Top 5 Fiction Books

Honestly, it wasn’t a great fiction year for me (which, you may remember, is what inspired last week’s post: The 10-Step Checklist to Writing an Above-Average Novel). I didn’t read anything that ranked higher than four stars (out of five), but the following are my favorites of the bunch, all solid and worth reading.

1. The Commodore by Patrick O’Brian—Read 12-3-18 

Commodore Patrick O'Brian

It is hard to overestimate my adoration for Patrick O’Brian’s unique, endearing, intelligent, and humorous Aubrey/Maturin series, about the Royal Navy during the Napoleonic Wars (brilliantly adapted into what is also one of my all-time favorite movies, Peter Weir’s Master and Commander: The Far Side of the World). The latter books (this is the seventeenth installment) don’t have quite the same sharpness as the earlier installments, but this episode is as charming as ever, although featuring one of O’Brian’s more rambling and anticlimactic plots.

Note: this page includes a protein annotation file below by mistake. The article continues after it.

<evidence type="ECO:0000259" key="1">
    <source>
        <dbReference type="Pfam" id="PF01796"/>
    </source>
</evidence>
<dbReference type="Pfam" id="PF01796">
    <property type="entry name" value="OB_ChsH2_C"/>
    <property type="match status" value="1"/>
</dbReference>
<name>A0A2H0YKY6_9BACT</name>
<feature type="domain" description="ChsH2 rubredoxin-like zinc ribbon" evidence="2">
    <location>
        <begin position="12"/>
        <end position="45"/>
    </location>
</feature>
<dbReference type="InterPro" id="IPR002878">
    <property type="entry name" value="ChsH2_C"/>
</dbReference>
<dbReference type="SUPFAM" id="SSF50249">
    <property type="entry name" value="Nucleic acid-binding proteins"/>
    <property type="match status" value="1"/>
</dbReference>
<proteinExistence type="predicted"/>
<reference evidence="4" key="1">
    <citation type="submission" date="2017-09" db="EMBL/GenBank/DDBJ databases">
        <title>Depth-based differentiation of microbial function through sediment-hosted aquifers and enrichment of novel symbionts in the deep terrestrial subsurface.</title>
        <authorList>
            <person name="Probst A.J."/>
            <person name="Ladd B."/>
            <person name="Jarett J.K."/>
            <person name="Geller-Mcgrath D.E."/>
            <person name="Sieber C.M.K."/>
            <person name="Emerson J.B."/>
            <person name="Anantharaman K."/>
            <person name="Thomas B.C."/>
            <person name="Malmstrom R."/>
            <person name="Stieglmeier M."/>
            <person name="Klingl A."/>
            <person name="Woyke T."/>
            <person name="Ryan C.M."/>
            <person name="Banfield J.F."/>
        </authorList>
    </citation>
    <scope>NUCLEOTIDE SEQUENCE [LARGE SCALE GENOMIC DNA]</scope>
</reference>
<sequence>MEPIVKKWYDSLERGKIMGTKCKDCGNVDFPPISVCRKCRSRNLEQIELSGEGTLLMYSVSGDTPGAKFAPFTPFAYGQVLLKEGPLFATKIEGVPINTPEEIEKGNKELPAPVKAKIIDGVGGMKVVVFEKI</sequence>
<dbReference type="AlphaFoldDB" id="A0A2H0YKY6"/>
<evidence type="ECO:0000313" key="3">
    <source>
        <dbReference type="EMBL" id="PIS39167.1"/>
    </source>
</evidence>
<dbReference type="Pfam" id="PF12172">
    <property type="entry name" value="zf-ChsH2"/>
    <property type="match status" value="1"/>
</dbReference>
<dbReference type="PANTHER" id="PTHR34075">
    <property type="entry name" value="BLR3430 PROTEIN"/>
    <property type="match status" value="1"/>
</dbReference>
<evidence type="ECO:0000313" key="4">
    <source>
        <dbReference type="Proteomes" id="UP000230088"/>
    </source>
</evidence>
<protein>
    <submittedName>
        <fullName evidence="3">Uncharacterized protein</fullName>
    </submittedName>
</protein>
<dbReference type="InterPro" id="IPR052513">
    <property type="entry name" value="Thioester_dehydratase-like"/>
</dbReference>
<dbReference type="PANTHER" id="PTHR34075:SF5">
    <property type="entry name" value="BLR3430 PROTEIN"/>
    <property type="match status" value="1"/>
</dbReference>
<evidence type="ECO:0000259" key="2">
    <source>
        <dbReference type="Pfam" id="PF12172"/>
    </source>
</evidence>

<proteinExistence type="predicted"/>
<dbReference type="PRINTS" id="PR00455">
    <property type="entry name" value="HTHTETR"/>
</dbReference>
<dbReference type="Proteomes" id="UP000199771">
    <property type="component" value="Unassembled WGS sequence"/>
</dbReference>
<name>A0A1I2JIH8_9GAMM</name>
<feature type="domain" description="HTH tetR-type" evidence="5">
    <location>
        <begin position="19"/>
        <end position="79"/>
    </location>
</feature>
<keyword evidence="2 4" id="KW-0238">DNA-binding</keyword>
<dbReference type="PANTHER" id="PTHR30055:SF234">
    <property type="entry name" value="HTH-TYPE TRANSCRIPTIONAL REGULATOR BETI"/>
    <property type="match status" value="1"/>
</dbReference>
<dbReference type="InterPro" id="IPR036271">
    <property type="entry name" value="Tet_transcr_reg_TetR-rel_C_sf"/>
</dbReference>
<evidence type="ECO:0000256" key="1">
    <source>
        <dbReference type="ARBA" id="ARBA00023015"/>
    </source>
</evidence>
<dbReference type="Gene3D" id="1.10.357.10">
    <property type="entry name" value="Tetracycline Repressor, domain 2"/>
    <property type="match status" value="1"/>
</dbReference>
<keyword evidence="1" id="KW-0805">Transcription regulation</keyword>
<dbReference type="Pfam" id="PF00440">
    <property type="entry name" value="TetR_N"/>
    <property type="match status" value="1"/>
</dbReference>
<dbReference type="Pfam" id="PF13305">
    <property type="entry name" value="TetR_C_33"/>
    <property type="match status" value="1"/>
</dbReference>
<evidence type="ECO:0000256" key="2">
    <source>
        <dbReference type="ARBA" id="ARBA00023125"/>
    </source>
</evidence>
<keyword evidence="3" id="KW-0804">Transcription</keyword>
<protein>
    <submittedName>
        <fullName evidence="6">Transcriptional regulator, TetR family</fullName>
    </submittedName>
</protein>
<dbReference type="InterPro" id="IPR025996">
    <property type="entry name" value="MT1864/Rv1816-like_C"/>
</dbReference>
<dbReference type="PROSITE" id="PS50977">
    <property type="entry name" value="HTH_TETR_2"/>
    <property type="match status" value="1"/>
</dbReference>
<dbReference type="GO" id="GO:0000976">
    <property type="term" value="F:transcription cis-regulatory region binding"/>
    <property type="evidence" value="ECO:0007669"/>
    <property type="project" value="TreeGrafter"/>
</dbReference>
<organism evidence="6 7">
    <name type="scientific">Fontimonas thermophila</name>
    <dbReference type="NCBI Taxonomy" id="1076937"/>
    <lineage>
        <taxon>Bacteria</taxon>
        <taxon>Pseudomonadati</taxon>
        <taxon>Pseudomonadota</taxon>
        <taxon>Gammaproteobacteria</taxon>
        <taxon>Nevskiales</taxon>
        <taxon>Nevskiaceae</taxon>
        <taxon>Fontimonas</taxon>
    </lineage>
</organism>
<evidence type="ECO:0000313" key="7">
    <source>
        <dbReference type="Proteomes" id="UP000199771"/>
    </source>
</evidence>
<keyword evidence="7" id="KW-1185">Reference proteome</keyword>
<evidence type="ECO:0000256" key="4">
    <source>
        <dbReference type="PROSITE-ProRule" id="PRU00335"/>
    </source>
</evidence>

2. The Last Wish by Andrzej Sapkowski—Read 7-28-18 

Last Wish Witcher Andrzej Sapkowski

I got a lot of enjoyment out of this series of connected short stories, set in an epic fantasy world. The protagonist is a great character, the settings well-realized, and the action interesting. It’s the same ol’, same ol’—and yet totally not. (I listened to this on audio, and the narrator was excellent.)

3. The Last Convertible by Anton Myrer—Read 3-6-18 

Anton Myrer Last Convertible

This one isn’t as razor-sharp as Myrer’s war critique Once an Eagle (which was my #1 book in 2016), but it’s still an interesting look at both the World War II generation and the progression of life from idealistic youth to realistic middle age. It just barely avoids being soapy in places, but is always enjoyable.

4. Age of Innocence by Edith Wharton—Read 6-1-18 

Age of Innocence Edith Wharton

After taking a break from the classics for about six months this year, this was my first foray back. After all that time away, it was surprisingly comforting to be once again surrounded by the lush reliability of excellent storytelling and powerful wordcraft. This is a book well-deserving of its acclaim: a societal critique that remains pertinent and thought-provoking even today.

5. The War of the Worlds by H.G. Wells—Read 8-9-18 

war of the worlds hg wells

This book is rightfully a classic. Presented in hyper-realistic details, it is a gripping and chilling account. It lacks something in the way of character or, really, plot, but it’s still fantastic.

Top 5 Writing Books